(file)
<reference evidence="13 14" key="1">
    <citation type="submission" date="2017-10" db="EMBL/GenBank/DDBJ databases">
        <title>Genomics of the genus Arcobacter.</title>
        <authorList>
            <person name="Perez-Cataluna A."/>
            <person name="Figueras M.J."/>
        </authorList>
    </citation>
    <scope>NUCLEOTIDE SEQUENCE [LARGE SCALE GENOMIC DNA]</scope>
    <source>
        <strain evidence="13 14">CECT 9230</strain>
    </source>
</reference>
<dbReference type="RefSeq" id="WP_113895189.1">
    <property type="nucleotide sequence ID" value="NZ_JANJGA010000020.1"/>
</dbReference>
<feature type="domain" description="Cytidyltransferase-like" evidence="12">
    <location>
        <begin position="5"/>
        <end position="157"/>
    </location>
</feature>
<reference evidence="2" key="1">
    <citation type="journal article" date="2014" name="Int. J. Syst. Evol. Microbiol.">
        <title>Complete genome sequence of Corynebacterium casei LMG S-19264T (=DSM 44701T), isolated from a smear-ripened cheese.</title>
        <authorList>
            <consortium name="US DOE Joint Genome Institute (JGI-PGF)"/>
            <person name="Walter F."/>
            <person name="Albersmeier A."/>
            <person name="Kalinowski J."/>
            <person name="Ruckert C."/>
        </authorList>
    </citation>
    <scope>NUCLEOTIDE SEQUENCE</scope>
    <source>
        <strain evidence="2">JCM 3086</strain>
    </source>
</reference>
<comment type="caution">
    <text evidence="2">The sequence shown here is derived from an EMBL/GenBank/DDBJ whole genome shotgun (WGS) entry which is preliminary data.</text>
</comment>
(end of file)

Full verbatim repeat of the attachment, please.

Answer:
<reference evidence="13 14" key="1">
    <citation type="submission" date="2017-10" db="EMBL/GenBank/DDBJ databases">
        <title>Genomics of the genus Arcobacter.</title>
        <authorList>
            <person name="Perez-Cataluna A."/>
            <person name="Figueras M.J."/>
        </authorList>
    </citation>
    <scope>NUCLEOTIDE SEQUENCE [LARGE SCALE GENOMIC DNA]</scope>
    <source>
        <strain evidence="13 14">CECT 9230</strain>
    </source>
</reference>
<dbReference type="RefSeq" id="WP_113895189.1">
    <property type="nucleotide sequence ID" value="NZ_JANJGA010000020.1"/>
</dbReference>
<feature type="domain" description="Cytidyltransferase-like" evidence="12">
    <location>
        <begin position="5"/>
        <end position="157"/>
    </location>
</feature>
<reference evidence="2" key="1">
    <citation type="journal article" date="2014" name="Int. J. Syst. Evol. Microbiol.">
        <title>Complete genome sequence of Corynebacterium casei LMG S-19264T (=DSM 44701T), isolated from a smear-ripened cheese.</title>
        <authorList>
            <consortium name="US DOE Joint Genome Institute (JGI-PGF)"/>
            <person name="Walter F."/>
            <person name="Albersmeier A."/>
            <person name="Kalinowski J."/>
            <person name="Ruckert C."/>
        </authorList>
    </citation>
    <scope>NUCLEOTIDE SEQUENCE</scope>
    <source>
        <strain evidence="2">JCM 3086</strain>
    </source>
</reference>
<comment type="caution">
    <text evidence="2">The sequence shown here is derived from an EMBL/GenBank/DDBJ whole genome shotgun (WGS) entry which is preliminary data.</text>
</comment>